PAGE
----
10 Safe Ways To Biohack Your Brain: Supplements And Routines Relevant In 2017 And 2018


Watch the movie trailer below. It’s about a writer who changes his life around by taking a drug that unlocks 100% access to his brain abilities as to the normal 20.

Exciting isn’t it? I sure loved it when it first came out in 2011. But did you know that this movie is not entirely a fiction? Biohacking the brain for improved performance is real. There are world leaders, entrepreneurs and artists that have been doing this all along, and now you can do too. Here are 10 ways to biohack your brain for improved performance, health and longevity.

Please Note: Keep in mind that natural supplements aren’t always 100% safe, this is especially true if you take other medications. Talk to your doctor before adding any brain supplements and check for possible drug-interactions here.


#1 Nootropic Supplement

$21.04 $49.99

Nootropic supplements are legal supplements that improve the physical health of the brain, memory and clarity. Nootropics are a shotgun approach towards brain health as different brands concoct their supplements with varying ingredients known to boost brain function. Therefore some products may work for you while the others may not. Ideally, an effective nootropic supplement should contain separate ingredients for:

  • Tissue building and repair (amino acids for the brain)
  • The production or release of neurotransmitters (brain signals)
  • Brain stimulant for attention, clarity and focus
  • And, little to no filler ingredients.

Neuro-Peak is a natural nootropic supplement which currently ranks #75 in Amazon’s Best Sellers Rank (during research, I was personally fascinated about their ranking as most people are not aware of nootropic supplements). The supplement contains:

  • DMAE (Dimethylaminoethonal) to promote the production of acetylcholine (neurotransmitter),
  • PHOSPHATIDYLSERINE, for cell membrane structures, supporting memory and brain nerve cell health,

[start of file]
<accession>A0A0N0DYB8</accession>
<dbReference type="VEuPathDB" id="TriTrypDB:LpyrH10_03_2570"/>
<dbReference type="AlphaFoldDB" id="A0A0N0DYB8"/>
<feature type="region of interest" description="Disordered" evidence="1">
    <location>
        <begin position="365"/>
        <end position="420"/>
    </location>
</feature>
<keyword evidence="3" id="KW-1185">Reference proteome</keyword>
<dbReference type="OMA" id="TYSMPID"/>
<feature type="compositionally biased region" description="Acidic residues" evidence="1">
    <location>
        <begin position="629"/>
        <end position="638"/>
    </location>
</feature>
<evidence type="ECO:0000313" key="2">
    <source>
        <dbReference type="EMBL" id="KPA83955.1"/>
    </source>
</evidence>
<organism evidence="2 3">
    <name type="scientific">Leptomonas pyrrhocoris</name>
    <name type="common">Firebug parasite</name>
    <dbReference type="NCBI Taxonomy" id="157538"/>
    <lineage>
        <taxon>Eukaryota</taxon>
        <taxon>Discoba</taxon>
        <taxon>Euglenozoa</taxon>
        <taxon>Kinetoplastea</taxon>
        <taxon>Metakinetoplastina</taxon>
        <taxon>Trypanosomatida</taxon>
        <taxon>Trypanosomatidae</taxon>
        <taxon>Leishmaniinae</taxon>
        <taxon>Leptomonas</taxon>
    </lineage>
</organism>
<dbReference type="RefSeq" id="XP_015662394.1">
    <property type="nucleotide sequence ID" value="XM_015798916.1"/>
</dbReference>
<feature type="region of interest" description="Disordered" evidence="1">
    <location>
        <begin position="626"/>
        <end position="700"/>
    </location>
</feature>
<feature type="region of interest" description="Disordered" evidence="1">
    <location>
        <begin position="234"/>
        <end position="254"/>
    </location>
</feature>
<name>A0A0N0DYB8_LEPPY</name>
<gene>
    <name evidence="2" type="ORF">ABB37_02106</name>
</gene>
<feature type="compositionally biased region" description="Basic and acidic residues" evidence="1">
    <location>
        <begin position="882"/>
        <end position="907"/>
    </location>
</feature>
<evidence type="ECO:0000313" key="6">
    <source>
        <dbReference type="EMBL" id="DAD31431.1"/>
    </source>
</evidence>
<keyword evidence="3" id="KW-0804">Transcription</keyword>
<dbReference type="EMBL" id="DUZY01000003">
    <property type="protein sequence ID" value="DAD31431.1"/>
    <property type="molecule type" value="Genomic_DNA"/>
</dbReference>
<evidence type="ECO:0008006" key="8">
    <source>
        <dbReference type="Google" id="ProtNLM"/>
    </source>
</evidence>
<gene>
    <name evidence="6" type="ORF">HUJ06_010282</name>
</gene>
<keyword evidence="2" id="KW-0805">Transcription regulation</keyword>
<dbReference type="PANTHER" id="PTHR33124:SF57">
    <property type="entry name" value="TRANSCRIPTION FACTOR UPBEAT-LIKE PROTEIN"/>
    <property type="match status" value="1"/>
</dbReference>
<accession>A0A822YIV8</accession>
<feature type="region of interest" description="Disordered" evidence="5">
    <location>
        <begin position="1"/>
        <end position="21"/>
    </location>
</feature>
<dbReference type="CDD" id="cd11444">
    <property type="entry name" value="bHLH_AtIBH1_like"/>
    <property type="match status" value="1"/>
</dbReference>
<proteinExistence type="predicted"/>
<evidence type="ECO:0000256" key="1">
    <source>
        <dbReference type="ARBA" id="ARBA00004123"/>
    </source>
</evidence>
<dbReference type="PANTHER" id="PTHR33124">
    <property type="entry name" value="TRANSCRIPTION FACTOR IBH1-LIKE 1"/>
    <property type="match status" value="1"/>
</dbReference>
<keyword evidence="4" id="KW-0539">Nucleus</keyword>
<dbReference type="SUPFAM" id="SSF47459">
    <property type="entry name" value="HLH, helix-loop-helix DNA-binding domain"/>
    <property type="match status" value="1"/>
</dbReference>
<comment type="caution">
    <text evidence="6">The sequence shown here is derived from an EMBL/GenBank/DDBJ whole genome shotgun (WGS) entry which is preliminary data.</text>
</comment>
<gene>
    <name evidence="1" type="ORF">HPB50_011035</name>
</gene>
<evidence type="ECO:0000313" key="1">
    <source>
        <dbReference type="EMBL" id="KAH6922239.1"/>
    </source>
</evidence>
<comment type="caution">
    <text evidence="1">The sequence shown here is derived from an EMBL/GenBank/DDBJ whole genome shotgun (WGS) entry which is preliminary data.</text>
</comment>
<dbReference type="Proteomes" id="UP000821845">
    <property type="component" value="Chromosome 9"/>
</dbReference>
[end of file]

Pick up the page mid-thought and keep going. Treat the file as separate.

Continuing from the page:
• BACOPA MONNIERI, a natural chemical compound found in Bacopin (herb) to support memory function,
  • RHODIOLA ROSEA EXTRACT, a Russian herb to prevent brain fatigue and stress
  • GINKO BILOBA EXTRACT, herb extract for mental alertness, concentration and brain blood circulation,

Which essentially ticks all the boxes for it to be a highly-recommendable nootropic supplement. Nootropics are also known as smart drugs or cognitive enhancers and multiple studies have proven its effects (1,2). However, the use of such supplements by healthy individuals remain controversial and debated among scientists and health care practitioners for a number of issues, including ethics and fairness of their use. Nonetheless, nootropics are now a billion dollar industry and if this is your first time hearing about it, you may be missing out.


#2 Magnesium Threonate

Magnesium is an essential dietary mineral required in more than 300 enzyme systems including protein synthesis, muscle and nerve function, blood glucose control, and blood pressure regulation. As important as it is, magnesium is the second most deficient nutrition in developed countries (3,4). Signs and symptoms due to magnesium deficiency include:

$29.95 $35.95
  • Lack of focus and clarity
  • Brain fog
  • Low tolerance to stress
  • Insomnia
  • Fatigue

Studies have shown that magnesium supplementation is effective in many mental disorders including depression, anxiety, ADHD, bipolar disorder and schizophrenia (5-8). There are many forms of magnesium supplements to choose from, but only magnesium l-threonate crosses the blood-brain barrier, thus making it the best for the purposes of brain supplementation (9). It’s unique ability to enter and increase magnesium concentrations in the brain makes it an excellent choice for improving: